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Okay so using information from the articles I was able to find map views and other details of this person's residence. The air conditioning compressor unit itself is on the side of the house about 20ft from the garage. An air intake, if installed would be a separate element but even if so I think it unlikely that the smoke of that quantity would fill the house given their locations, smoke rise, expected air change rates, and that the house was built in 1988 before air exchangers were commonly used or installed, or retrofitted today. What I think is more likely (especially on a hot day in Florida) is that they opened the interior door to the garage, saw the smoke, and in the time that the door was open a lot of smoke went into the home from the garage (as cool inside air exited), which could very noticeable. I also see that from maps and street views dating back to 2014 that two different vehicles were parked in the driveway facing the street, not away from it as is typically done. (Their next door neighbors did the same so maybe it's a thing there.) In one older street view several of their neighbors also have their garage doors open. The next door neighbor's house is offset from this person's so that had he left a burning I-Pace at the end of his driveway it would have actually been quite close to the corner of his neighbor's house. Leaving it in the middle of the street got it as far away from everyone's houses as possible, so whether on purpose or otherwise seems to have been a good place to move it to, if it must be moved.
 

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Okay so using information from the articles I was able to find map views and other details of this person's residence. The air conditioning compressor unit itself is on the side of the house about 20ft from the garage. An air intake, if installed would be a separate element but even if so I think it unlikely that the smoke of that quantity would fill the house given their locations, smoke rise, expected air change rates, and that the house was built in 1988 before air exchangers were commonly used or installed, or retrofitted today. What I think is more likely (especially on a hot day in Florida) is that they opened the interior door to the garage, saw the smoke, and in the time that the door was open a lot of smoke went into the home from the garage (as cool inside air exited), which could very noticeable. I also see that from maps and street views dating back to 2014 that two different vehicles were parked in the driveway facing the street, not away from it as is typically done. (Their next door neighbors did the same so maybe it's a thing there.) In one older street view several of their neighbors also have their garage doors open. The next door neighbor's house is offset from this person's so that had he left a burning I-Pace at the end of his driveway it would have actually been quite close to the corner of his neighbor's house. Leaving it in the middle of the street got it as far away from everyone's houses as possible, so whether on purpose or otherwise seems to have been a good place to move it to, if it must be moved.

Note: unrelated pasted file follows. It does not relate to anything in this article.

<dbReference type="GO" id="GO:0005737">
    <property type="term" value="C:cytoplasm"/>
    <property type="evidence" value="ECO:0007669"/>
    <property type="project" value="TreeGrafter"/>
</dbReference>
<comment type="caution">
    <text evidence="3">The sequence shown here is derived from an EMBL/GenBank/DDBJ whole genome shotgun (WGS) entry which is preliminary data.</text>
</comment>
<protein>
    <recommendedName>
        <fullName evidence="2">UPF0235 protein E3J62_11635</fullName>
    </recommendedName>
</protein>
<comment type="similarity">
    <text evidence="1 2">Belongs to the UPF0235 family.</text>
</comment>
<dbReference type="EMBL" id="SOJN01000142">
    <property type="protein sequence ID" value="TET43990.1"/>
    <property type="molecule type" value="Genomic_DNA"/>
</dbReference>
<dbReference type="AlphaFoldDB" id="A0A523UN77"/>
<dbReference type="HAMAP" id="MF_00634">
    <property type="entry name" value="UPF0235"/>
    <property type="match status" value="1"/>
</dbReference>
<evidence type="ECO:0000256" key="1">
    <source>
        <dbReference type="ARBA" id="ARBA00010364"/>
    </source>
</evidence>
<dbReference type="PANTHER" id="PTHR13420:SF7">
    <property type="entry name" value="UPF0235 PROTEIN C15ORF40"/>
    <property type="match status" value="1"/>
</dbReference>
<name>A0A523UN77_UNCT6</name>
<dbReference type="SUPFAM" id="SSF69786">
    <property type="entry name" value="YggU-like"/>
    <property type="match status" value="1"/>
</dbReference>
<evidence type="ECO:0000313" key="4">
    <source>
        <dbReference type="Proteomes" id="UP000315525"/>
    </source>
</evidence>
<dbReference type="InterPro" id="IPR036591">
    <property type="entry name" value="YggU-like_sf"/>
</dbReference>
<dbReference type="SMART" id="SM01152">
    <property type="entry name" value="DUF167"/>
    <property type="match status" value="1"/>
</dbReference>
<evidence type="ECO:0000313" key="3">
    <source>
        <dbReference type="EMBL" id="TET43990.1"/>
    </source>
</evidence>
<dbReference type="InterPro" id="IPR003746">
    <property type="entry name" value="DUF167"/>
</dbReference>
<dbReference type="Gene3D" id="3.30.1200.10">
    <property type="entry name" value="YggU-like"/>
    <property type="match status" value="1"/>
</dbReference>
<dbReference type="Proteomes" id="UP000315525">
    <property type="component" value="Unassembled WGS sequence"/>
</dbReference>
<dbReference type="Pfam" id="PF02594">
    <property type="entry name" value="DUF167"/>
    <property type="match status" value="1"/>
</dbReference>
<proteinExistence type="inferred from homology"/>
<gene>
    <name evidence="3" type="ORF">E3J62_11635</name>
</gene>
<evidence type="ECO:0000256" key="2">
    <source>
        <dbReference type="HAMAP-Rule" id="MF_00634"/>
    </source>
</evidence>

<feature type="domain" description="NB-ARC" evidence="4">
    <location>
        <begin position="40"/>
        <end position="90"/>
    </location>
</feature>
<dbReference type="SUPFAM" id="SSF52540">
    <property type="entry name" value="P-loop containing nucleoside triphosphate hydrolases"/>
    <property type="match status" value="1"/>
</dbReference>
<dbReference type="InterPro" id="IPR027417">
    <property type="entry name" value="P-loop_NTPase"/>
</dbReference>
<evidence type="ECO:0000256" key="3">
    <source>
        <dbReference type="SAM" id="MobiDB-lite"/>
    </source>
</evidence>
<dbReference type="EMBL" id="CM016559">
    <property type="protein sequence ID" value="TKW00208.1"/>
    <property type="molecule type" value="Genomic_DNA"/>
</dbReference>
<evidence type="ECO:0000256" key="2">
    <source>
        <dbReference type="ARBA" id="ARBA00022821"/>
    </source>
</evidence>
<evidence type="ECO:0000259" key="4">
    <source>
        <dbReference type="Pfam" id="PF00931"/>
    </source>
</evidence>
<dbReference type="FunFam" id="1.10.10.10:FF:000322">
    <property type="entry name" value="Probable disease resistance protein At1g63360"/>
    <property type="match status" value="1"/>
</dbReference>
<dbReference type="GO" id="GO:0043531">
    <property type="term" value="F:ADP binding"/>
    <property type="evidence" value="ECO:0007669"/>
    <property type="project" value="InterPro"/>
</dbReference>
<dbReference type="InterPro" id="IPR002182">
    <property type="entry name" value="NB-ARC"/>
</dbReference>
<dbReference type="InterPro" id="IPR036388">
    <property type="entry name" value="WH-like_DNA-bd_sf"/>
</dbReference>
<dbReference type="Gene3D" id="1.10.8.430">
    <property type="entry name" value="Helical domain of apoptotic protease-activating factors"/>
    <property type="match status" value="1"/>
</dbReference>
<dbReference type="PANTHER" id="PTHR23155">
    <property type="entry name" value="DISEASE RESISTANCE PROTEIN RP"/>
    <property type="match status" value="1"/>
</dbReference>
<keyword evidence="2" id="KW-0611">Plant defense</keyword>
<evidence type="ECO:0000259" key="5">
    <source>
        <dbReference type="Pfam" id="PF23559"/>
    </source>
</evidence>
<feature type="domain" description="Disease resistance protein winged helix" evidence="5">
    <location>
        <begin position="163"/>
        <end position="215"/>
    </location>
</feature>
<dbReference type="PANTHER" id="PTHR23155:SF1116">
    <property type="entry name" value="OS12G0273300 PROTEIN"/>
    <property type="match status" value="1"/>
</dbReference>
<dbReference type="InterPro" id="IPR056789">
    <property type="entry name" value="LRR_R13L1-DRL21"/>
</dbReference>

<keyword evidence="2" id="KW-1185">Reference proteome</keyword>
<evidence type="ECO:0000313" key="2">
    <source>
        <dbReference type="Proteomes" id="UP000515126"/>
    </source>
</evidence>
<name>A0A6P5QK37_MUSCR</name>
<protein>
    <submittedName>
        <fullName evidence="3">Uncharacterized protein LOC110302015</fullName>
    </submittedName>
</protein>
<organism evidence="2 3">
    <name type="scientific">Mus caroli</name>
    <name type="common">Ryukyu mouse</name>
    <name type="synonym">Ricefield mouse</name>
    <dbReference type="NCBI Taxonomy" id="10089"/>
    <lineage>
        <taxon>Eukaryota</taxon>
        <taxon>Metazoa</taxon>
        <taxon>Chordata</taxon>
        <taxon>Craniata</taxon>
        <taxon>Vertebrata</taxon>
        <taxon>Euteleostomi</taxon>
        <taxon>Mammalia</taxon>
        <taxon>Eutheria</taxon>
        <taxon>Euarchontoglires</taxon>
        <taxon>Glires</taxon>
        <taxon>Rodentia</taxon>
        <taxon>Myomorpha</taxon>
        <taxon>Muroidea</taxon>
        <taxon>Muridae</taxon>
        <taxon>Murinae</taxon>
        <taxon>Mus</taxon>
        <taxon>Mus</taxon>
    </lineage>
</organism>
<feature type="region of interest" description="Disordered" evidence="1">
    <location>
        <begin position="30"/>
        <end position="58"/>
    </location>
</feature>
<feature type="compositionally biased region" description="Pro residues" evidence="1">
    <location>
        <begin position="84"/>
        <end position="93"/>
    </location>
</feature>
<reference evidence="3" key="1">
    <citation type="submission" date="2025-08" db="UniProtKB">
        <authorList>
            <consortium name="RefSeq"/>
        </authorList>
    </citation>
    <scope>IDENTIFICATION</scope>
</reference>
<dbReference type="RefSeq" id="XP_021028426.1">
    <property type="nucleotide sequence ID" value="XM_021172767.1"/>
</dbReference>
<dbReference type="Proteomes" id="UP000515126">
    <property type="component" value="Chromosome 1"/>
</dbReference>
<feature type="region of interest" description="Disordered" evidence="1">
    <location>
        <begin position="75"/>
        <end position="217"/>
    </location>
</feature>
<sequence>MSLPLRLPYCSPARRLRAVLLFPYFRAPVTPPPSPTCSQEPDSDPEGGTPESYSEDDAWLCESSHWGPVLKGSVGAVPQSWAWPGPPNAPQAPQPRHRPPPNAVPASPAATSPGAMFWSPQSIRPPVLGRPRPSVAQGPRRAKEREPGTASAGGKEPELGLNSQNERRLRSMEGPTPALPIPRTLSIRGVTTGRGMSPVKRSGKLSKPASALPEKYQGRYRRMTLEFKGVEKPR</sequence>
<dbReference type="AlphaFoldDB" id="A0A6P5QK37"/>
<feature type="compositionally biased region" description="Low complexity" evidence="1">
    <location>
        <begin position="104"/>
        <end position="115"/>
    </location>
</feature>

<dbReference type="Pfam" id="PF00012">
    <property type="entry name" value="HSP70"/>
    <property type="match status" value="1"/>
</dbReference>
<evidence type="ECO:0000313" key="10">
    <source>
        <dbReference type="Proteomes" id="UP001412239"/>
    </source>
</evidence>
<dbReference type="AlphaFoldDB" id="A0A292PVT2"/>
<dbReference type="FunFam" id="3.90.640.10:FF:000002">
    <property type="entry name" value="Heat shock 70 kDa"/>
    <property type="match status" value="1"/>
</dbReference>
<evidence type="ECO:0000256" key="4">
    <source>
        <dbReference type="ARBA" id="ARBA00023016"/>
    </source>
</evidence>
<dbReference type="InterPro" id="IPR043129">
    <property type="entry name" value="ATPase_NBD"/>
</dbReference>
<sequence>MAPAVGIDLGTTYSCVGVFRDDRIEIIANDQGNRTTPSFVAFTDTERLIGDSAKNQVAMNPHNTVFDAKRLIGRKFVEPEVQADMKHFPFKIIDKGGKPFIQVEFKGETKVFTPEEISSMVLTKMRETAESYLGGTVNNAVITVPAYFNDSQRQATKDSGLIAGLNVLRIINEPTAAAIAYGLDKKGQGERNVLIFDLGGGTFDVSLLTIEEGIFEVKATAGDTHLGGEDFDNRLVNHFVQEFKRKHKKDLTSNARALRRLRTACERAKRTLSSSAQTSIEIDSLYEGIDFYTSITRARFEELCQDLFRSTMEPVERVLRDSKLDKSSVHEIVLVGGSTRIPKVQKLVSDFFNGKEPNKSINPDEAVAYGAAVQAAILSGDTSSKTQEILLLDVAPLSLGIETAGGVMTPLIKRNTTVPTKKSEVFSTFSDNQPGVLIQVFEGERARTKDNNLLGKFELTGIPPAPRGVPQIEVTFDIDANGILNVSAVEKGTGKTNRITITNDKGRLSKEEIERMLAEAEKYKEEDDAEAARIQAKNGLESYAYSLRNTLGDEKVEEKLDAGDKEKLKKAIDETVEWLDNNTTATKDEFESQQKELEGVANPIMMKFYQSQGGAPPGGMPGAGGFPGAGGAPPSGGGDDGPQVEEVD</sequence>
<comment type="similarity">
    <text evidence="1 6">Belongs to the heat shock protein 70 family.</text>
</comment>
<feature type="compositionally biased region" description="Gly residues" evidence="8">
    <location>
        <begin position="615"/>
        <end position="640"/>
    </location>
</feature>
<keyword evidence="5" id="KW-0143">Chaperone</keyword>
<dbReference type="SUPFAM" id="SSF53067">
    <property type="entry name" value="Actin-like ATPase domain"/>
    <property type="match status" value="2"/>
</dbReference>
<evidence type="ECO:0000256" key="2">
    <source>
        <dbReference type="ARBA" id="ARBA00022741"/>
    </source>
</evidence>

Wow. That’s a lot of sleuthing!